Bill Brady, however, said Schillerstrom endorsed Ryan "to stop real reform." And McKenna's campaign accused him of backing Ryan so they could "take their tax-and-spend ways" to all of Illinois.


Mark Kirk isn't getting much of a workout when it comes to debates.

The Republican Senate candidate skipped one major debate rather than share the stage with his little-known opponents. Now the organizers of another debate have canceled the event. They concluded that none of his opponents were above 5 percent in the polls, their threshold for inviting candidates to participate. Rather than give the stage to Kirk alone, they decided to scrap the whole thing.

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Hynes released an education proposal that was big on goals and short on specifics. His plan promised nothing less than reinventing secondary education. Among the other promises: emphasizing engineering, math and other technical subjects; improving work force training and literacy programs; making schools safer; and helping teachers improve.

Hynes' proposal doesn't include any discussion of how to pay for all the extra work and resources that would be required. Presumably the money would come from the tax increase Hynes supports.


Scott Brown seems to be the most influential politician in Illinois -- except that he's from Massachusetts. His come-from-behind victory in a Senate race with national implications has inspired Republicans in Illinois, no matter how tenuous the connection might be.

Jim Dodge, for instance, is running for Illinois comptroller, a position that has more to do with bookkeeping than political philosophy. And his task right now is to beat a fellow Republican, not some Obama-supporting Democrat.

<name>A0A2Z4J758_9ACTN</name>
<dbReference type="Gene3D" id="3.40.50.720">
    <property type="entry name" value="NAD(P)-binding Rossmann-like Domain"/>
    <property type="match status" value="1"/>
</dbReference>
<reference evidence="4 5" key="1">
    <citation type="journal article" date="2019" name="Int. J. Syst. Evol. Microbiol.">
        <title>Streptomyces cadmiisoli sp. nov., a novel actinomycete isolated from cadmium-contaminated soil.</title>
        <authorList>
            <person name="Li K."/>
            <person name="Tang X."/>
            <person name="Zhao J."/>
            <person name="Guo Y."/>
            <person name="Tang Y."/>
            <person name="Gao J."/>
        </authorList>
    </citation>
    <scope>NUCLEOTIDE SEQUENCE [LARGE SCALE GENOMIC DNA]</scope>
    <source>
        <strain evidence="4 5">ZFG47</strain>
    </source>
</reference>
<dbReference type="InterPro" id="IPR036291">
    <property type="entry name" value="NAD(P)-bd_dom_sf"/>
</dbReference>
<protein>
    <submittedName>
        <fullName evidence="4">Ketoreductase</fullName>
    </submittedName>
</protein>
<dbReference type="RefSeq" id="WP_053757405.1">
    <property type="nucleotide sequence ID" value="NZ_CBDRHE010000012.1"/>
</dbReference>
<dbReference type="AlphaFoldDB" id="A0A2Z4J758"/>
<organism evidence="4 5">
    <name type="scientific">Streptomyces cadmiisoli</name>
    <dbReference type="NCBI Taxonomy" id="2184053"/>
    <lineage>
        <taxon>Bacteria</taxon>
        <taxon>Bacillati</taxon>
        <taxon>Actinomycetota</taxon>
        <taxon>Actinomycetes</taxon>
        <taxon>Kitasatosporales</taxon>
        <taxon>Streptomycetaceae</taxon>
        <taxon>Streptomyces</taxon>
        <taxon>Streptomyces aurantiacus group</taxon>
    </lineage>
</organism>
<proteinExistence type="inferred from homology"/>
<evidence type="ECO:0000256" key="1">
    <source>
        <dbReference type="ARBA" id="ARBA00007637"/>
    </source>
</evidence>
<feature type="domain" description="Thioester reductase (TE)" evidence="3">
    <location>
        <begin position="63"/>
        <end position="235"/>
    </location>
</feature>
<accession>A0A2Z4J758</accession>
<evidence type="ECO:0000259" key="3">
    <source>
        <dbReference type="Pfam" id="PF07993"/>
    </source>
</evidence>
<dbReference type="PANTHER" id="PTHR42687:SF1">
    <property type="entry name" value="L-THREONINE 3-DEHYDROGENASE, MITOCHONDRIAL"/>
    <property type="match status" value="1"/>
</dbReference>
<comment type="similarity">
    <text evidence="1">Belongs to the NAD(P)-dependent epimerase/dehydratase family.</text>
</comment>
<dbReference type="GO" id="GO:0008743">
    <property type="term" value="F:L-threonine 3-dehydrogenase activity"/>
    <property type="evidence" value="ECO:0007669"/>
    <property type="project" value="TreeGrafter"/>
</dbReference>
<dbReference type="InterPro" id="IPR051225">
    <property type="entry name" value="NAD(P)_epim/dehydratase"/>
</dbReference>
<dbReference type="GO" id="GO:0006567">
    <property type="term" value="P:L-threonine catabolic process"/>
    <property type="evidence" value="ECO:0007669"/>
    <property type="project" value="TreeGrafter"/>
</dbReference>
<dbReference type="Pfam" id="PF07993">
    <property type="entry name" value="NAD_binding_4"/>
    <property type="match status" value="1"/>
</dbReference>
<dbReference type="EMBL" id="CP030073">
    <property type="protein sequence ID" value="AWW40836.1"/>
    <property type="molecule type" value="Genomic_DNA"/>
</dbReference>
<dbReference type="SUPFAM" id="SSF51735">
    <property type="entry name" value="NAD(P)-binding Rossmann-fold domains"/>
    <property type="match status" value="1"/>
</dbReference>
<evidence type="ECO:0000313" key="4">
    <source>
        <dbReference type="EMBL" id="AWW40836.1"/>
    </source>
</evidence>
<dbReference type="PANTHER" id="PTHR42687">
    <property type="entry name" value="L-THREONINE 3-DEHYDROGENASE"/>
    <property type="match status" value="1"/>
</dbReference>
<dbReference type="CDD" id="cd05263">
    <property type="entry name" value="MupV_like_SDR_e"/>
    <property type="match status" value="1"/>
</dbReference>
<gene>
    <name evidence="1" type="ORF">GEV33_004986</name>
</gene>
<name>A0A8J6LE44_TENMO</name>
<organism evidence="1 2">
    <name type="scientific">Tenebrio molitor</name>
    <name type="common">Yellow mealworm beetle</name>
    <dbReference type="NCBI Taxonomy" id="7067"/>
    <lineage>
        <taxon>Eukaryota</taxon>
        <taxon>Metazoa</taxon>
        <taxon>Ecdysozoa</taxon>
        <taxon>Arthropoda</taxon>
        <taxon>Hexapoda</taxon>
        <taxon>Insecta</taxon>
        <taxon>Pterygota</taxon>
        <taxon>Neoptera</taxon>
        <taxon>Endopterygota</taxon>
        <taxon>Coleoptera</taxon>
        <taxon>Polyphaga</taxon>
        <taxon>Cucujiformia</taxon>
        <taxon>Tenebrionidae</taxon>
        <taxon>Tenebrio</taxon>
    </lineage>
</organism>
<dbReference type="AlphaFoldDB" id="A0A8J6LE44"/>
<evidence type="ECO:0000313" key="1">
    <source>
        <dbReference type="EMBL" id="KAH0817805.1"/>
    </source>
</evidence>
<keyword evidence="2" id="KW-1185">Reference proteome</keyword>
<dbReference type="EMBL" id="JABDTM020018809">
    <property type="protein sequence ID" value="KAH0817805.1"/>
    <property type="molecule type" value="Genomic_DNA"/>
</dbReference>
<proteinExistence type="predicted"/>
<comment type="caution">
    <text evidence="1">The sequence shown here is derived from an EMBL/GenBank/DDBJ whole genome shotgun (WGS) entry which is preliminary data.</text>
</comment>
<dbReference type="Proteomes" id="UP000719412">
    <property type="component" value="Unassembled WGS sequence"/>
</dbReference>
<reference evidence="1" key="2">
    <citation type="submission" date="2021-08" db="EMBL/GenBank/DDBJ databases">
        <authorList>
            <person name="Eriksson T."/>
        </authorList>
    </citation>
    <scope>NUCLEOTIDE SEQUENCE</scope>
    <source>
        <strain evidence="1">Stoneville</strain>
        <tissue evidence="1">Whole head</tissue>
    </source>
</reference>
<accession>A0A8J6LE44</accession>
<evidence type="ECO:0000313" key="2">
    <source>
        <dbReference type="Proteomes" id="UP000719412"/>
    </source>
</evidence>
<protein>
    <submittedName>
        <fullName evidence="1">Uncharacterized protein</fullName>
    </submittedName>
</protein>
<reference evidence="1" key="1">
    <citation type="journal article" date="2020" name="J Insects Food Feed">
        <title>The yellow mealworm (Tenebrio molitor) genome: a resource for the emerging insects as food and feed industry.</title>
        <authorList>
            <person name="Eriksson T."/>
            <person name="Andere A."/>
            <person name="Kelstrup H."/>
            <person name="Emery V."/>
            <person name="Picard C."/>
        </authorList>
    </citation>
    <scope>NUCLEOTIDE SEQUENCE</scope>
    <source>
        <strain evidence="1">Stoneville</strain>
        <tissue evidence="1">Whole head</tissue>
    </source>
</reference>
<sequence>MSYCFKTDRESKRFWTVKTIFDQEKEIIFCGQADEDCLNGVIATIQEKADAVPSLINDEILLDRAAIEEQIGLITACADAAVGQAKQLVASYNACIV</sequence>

Yet Dodge looked at Brown's victory in Massachusetts and concluded it was "a signal to Illinois leaders. Voters no longer putting up with business as usual, and that includes (former state Treasurer Judy Baar) Topinka," whom Dodge faces in the primary.


The latest campaign disclosure reports showed Hynes with a major advantage over Quinn, in part because he was doing major fundraising long before Quinn was thrust into the governor's office and had to start thinking about an election. Looking to make up the gap, Quinn even turned to his mother and borrowed $100,000.

Quinn spokeswoman Elizabeth Austin said Eileen Quinn "was so angry and upset by Comptroller Hynes' scurrilous and negative ads calling Gov. Quinn a liar that she scooped into her life savings to help her son's campaign fight back."


Registration for the primary is up by nearly 300,000 from four years ago, according to the State Board of Elections -- 7.6 million compared with 7.3 million. People can still sign up to vote under "grace period" registration, which ends Jan. 26.

Only 25 percent of registered voters showed up to cast their ballot in the 2006 primary, a record low.


More debates in the governor's race and the final campaign push leading up to the Feb. 2 election.

[Associated Press; CHRISTOPHER WILLS]

Copyright 2010 The Associated Press. All rights reserved. This material may not be published, broadcast, rewritten or redistributed.